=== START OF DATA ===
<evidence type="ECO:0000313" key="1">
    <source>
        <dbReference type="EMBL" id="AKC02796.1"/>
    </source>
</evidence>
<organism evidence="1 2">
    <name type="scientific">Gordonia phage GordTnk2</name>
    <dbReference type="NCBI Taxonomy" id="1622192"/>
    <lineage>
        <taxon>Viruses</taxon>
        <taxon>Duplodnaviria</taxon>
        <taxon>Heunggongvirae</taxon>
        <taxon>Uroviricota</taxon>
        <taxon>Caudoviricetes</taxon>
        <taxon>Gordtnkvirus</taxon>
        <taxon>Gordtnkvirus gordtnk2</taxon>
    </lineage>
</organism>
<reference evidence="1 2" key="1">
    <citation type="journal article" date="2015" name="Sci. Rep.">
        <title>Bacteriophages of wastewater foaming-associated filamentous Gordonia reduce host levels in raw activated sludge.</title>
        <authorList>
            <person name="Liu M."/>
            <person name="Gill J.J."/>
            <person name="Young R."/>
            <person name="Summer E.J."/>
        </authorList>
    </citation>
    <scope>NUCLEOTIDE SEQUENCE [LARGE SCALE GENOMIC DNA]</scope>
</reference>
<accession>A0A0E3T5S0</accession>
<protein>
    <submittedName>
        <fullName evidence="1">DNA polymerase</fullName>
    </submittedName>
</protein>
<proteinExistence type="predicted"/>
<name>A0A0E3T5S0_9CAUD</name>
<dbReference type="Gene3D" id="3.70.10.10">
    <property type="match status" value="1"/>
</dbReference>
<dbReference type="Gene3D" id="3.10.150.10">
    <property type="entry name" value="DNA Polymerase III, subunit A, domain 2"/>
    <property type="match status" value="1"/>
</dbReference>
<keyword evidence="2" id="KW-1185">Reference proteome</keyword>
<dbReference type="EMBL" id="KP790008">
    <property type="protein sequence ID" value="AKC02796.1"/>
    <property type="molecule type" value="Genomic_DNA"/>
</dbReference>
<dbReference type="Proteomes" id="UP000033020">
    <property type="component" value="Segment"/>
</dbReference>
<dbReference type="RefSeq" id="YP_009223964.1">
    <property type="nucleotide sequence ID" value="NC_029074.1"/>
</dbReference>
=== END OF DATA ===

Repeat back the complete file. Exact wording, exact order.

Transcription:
<evidence type="ECO:0000313" key="1">
    <source>
        <dbReference type="EMBL" id="AKC02796.1"/>
    </source>
</evidence>
<organism evidence="1 2">
    <name type="scientific">Gordonia phage GordTnk2</name>
    <dbReference type="NCBI Taxonomy" id="1622192"/>
    <lineage>
        <taxon>Viruses</taxon>
        <taxon>Duplodnaviria</taxon>
        <taxon>Heunggongvirae</taxon>
        <taxon>Uroviricota</taxon>
        <taxon>Caudoviricetes</taxon>
        <taxon>Gordtnkvirus</taxon>
        <taxon>Gordtnkvirus gordtnk2</taxon>
    </lineage>
</organism>
<reference evidence="1 2" key="1">
    <citation type="journal article" date="2015" name="Sci. Rep.">
        <title>Bacteriophages of wastewater foaming-associated filamentous Gordonia reduce host levels in raw activated sludge.</title>
        <authorList>
            <person name="Liu M."/>
            <person name="Gill J.J."/>
            <person name="Young R."/>
            <person name="Summer E.J."/>
        </authorList>
    </citation>
    <scope>NUCLEOTIDE SEQUENCE [LARGE SCALE GENOMIC DNA]</scope>
</reference>
<accession>A0A0E3T5S0</accession>
<protein>
    <submittedName>
        <fullName evidence="1">DNA polymerase</fullName>
    </submittedName>
</protein>
<proteinExistence type="predicted"/>
<name>A0A0E3T5S0_9CAUD</name>
<dbReference type="Gene3D" id="3.70.10.10">
    <property type="match status" value="1"/>
</dbReference>
<dbReference type="Gene3D" id="3.10.150.10">
    <property type="entry name" value="DNA Polymerase III, subunit A, domain 2"/>
    <property type="match status" value="1"/>
</dbReference>
<keyword evidence="2" id="KW-1185">Reference proteome</keyword>
<dbReference type="EMBL" id="KP790008">
    <property type="protein sequence ID" value="AKC02796.1"/>
    <property type="molecule type" value="Genomic_DNA"/>
</dbReference>
<dbReference type="Proteomes" id="UP000033020">
    <property type="component" value="Segment"/>
</dbReference>
<dbReference type="RefSeq" id="YP_009223964.1">
    <property type="nucleotide sequence ID" value="NC_029074.1"/>
</dbReference>